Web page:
According to the sources, the report of the panel examining the ideal size of capital reserves that the central bank should hold earlier contained a dissent note from former Finance Secretary Subhash Chandra Garg who has since been moved to the Power Ministry. The resulting vacancy was filled by the new Finance Secretary Rajiv Kumar in order to finalise the report.
"The report is more or less finalised. There will not be another meeting. We have discussed everything and now it's the final report. The recommendation of transferring the surplus over 3-5 years remains the same. In the next few days, the report will be submitted to the RBI Governor", an official source said after the panel meeting.
The source declined to specify on the details of the report or the quantum of reserves to be transferred to the government.
According to the sources, the recommendations have been "more or less" finalised and there will not be another meeting.
"It would be difficult to tell what is the exact amount of transfer or the calculation. Transfer would be in phased manner as is the practice," one source said.
The report would be submitted to the Reserve Bank of India (RBI) in the next few days, he added.
According to the official sources, there was no longer any dissent in the panel. The six-member committee under former RBI Governor Bimal Jalan was appointed in December 2018 to review the RBI's economic capital framework (ECF).
The Finance Ministry wanted the central bank to follow global best practices and transfer more surplus to the government and not overcapitalise itself by sitting on a huge amount of surplus currently estimated to be around Rs 9 lakh crore. This figure has, however, not been disclosed officially by the government or the RBI.
The surplus capital transfer would help the government meet its fiscal deficit target and undertake capital expenditure.
The government has set a fiscal deficit target for the current financial year of 3.3 per cent of the GDP, which was revised downward from 3.4 per cent pegged in the Union Budget for 2019-20.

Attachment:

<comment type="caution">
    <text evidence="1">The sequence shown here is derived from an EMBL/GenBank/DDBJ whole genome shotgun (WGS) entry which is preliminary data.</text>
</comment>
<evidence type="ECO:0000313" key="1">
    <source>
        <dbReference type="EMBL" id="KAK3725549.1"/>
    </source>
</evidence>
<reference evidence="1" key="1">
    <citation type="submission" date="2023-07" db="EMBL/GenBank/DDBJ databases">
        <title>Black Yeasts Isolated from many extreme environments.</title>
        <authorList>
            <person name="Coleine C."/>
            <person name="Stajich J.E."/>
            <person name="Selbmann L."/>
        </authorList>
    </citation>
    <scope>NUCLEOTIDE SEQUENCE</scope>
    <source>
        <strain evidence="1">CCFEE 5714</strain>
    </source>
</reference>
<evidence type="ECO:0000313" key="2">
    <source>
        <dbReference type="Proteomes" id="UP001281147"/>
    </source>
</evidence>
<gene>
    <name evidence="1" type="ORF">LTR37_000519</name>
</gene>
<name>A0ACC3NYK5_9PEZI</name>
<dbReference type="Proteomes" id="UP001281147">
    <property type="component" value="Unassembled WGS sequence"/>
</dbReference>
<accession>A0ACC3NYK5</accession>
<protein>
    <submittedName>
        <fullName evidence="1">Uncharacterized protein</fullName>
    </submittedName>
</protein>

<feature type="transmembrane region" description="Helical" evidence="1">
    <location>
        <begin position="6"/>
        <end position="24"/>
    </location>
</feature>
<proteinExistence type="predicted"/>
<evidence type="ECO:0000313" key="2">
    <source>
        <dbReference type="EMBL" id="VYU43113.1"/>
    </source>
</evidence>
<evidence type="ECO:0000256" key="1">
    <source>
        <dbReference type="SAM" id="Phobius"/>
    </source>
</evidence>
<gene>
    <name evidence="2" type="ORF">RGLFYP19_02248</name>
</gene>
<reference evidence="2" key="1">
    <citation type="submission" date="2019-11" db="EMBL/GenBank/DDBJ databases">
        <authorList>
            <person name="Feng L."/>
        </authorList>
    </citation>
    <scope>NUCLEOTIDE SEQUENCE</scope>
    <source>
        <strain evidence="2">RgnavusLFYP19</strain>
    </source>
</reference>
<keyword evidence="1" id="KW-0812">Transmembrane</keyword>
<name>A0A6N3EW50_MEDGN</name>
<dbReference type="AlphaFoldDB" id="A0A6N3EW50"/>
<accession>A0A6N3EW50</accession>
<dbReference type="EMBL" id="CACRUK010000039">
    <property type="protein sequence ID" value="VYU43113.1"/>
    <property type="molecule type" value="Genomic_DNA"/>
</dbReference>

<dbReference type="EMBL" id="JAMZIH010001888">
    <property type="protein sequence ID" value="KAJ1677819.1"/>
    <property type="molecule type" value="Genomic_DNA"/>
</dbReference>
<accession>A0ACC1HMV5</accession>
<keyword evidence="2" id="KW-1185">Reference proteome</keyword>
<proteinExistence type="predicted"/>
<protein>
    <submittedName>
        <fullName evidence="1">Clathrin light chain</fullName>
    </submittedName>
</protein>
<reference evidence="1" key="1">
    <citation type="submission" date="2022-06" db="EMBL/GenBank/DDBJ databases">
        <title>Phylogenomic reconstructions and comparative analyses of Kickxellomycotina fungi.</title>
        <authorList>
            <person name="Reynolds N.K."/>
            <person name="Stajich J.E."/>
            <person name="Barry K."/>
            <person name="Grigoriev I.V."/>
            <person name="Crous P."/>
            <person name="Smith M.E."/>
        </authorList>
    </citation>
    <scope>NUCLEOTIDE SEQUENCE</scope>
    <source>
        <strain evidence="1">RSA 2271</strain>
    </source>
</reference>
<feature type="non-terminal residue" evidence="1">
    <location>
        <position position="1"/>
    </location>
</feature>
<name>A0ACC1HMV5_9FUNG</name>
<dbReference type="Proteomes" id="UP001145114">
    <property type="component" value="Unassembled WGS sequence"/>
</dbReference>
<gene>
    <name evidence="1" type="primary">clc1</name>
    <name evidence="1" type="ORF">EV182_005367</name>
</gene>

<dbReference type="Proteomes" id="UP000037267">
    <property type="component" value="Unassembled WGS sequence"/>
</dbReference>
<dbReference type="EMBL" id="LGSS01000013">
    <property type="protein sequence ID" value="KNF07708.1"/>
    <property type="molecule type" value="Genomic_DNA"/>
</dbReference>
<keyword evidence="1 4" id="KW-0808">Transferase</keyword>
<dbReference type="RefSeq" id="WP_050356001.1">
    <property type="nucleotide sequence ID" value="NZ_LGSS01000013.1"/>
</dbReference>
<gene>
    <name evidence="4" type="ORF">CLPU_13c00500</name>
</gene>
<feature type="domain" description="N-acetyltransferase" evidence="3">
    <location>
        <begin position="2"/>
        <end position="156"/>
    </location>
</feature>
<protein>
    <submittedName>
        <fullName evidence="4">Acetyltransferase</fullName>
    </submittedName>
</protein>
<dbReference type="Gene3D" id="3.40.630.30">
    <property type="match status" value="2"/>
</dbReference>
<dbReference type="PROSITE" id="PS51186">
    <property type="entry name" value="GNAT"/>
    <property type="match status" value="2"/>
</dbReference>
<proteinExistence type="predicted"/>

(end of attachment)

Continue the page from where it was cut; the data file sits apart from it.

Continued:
The government is expecting Rs 90,000 crore dividend from the RBI in the current financial year as against Rs 68,000 crore received last fiscal.
The other key members of the committee include RBI Deputy Governor N.S. Vishwanathan, former of the RBI Deputy Governor Rakesh Mohan, Finance Secretary Rajiv Kumar and two RBI central board members Bharat Doshi and Sudhir Mankad.
The government had been at loggerheads with the previous RBI Governor Urjit Patel over the Rs 9 lakh crore central bank surplus, leading to the latter's abrupt resignation last year. The Finance Ministry was of the view that the surplus buffer of 28 per cent of gross assets maintained by the RBI is well above the global norm of around 14 per cent.
Following this, the RBI board in its meeting on November 19, 2018, decided to constitute a panel to examine ECF.
In the past, the issue of the ideal size of the RBI reserves was examined by three committees headed respectively by V. Subrahmanyam in 1997, Usha Thorat in 2004 and Y.H. Malegam in 2013.
While the Subrahmanyam panel recommended building a 12 per cent contingency reserve, the Thorat panel suggested it should be maintained at a higher level of 18 per cent of the total assets of the central bank.
The RBI board did not accept the suggestions of the Thorat committee and decided to go with the recommendation of the Subrahmanyam committee.
The Malegam panel said the RBI should transfer an adequate amount of its profit to the contingency reserves annually but did not suggest any particular sum.
( With inputs from IANS )